Even on her 100th birthday, longtime Phinney resident Johnnie Greer was ready with a joke.
"It's terrible," Greer said, responding to a question about how it feels to turn 100. "Terribly good."
Greer came to Seattle in the 1930s. She lived in Ballard in the 40s and 50s before moving to Magnolia. Greer has been a resident at the Norse Home on Phinney Avenue North since 1984.
She said she credits her longevity to the two wonderful sons she raised.
Family came from as far away from Oregon to celebrate Greer's birthday May 8 with a party at the Norse Home, which Greer said was wonderful.
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Residents and employees at Ballard Care and Rehabilitation Center came together May 7 to speak our against budget cuts to nursing homes at the state and national level and to sign a petition urging Washington's congressional delegation to fight against further cuts.
Gary Weeks, president and CEO of the Washington Health Care Association, said nursing homes were hit hard in the latest legislative sessions, with $15 million being cut to Medicaid at the state level and $14.5 billion being cut to Medicare at the national level.
There are 10,200 residents in nursing homes in the state, and that number is growing, Weeks said. He said the money being cut is needed to keep a great staff, up-to-date facilities and a high-quality of life for residents.
Sabine von Prevss-Friedman, long-term care medical director at Ballard Care, said margins are not large for nursing homes – any budget cuts are cuts in staff and necessary services.
Ballard Care administrator Angie Davis called the cuts dangerous and unacceptable.
Chef Colleen Steele, award winning chocolatier is the star of Dessert Extravaganza! an event set for Sunday April, 25 at Bridge Park Retirement Community 3204 S.W. Morgan Street.
Steele, who trained in Europe, is the Head Chef at Bridge Park and is preparing an incredible array of dessert treats for the event.
"We will have used 166 pounds of Callebaut Dark Chocolate, 33 pounds of white chocolate, 360 handmade praline cups, 250 patechoux and more," Steele said.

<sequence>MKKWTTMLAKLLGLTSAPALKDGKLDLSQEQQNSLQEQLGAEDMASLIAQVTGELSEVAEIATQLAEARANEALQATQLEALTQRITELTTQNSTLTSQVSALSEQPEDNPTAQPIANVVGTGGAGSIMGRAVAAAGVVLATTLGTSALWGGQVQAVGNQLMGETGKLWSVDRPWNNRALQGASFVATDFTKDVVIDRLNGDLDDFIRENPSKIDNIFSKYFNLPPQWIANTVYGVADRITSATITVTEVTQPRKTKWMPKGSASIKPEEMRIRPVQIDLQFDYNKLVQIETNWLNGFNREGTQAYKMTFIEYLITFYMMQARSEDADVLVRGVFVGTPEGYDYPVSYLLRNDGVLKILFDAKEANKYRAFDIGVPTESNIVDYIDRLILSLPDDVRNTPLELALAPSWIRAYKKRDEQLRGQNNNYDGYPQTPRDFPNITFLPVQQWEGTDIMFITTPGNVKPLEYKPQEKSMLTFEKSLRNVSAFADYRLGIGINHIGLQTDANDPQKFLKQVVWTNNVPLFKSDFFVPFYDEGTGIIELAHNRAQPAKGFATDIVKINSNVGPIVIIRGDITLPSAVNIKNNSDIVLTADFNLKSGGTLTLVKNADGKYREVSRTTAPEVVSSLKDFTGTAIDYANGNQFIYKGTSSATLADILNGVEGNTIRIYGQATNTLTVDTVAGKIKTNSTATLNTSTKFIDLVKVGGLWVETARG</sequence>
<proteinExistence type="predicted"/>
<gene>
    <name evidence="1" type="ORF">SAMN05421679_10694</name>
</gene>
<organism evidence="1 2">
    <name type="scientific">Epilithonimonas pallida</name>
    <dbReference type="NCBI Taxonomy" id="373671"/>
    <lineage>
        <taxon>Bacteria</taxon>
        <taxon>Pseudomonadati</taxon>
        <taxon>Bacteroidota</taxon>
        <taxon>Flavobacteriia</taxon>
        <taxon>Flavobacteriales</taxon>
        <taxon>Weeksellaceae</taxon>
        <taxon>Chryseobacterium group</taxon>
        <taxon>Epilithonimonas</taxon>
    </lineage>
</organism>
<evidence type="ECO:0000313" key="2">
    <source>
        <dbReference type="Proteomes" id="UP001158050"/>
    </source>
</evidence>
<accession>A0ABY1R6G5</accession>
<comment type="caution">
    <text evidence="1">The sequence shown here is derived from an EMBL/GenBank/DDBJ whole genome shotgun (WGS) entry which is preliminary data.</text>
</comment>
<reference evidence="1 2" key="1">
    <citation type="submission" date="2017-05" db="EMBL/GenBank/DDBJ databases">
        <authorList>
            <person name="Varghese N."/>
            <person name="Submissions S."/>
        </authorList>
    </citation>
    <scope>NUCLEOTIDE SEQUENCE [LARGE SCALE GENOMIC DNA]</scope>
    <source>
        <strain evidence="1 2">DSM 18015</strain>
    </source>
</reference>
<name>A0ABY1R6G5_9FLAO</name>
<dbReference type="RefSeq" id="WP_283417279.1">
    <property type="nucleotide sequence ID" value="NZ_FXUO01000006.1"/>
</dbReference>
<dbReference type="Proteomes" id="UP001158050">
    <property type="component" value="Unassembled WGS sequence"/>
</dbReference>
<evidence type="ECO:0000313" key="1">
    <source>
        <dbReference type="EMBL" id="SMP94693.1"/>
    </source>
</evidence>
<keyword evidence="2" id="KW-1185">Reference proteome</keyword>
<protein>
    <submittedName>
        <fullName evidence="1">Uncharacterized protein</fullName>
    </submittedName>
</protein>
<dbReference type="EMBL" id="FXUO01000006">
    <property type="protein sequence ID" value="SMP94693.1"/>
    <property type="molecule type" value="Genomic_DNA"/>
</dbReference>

All the ingredients come from Switzerland, from Albert Uster.
"We're going to be doing chocolates with 'transfer sheets'," Steele continued which are food grade images that can be transferred from a sheet to the outside of chocolates to give them any appearance the artist chooses. Many are wildly colorful, others are subtle sophisticated patterns. "The chocolate has to be perfectly tempered," she said, "and we've got all the avant garde patterns." Some will be decorated with 24k gold leaf, which is edible. "Gold is actually good for arthritis," Steele said. These special chocolates will be used for a "Golden Ticket" chocolate that will be hidden around the room. Those that find them will win a special prize.
The CEO of Ballard's A Helping Hand, which provides personalized care management for seniors, has been donating his time and expertise pro bono to cases that would otherwise be neglected.
Several weeks ago, Steven Jungk gave 40 to 50 hours of his time, normally charged at a rate of $100 an hour, to a case which involved an elderly woman living alone with multiple sclerosis and a 2007 hip replacement.
The woman, who Jungk said is fiercely independent and initially resisted hospitalization, was wheelchair bound and had exhausted her family support system.
A Helping Hand was notified of the woman’s case and stepped in to offer support free of charge.
She was eventually admitted to Swedish Hospital then discharged to a skilled nursing facility.
A Helping Hand is continuing to assist her with developing a power of attorney, a living will and an application for Medicaid.
Jungk said the advantage of working with A Helping Hand was the woman’s ability to truly collaborate in choosing her course of care, rather than being involuntarily admitted to a hospital, a course of action he said would have gone poorly.
Ruth Nelson, who moved to Ballard after World War II and lived in her Sunset Hill home for six decades, lived a life of adventure that took her all over the globe. But at the end of the day, she found there is simply no place like Ballard.
Nelson grew up in a family of Kansas farmers. She said life there was far different than one in Ballard.
"We have no trees in Kansas," she said. "But, it has its beauty."
Nelson was a teacher during the Dust Bowl of the 1930s. She said she remembers sweeping dirt and snakes out of the classroom every morning before the students arrived.
During World War II, Nelson worked in a Denver factory making bullets. President Roosevelt personally visited the factory one day to thank the workers for their help, she said.
"They brought him in on a big flatbed," Nelson said. "There sat Roosevelt with his hat on and his cloak with his cigarette in his hand and his little dog."
After the war, Nelson headed west for adventure, settling in Ballard, she said.
When she arrived in Ballard, it was almost entirely Scandinavian, she said.
"It was a delightful village," Nelson said. "I called it a village."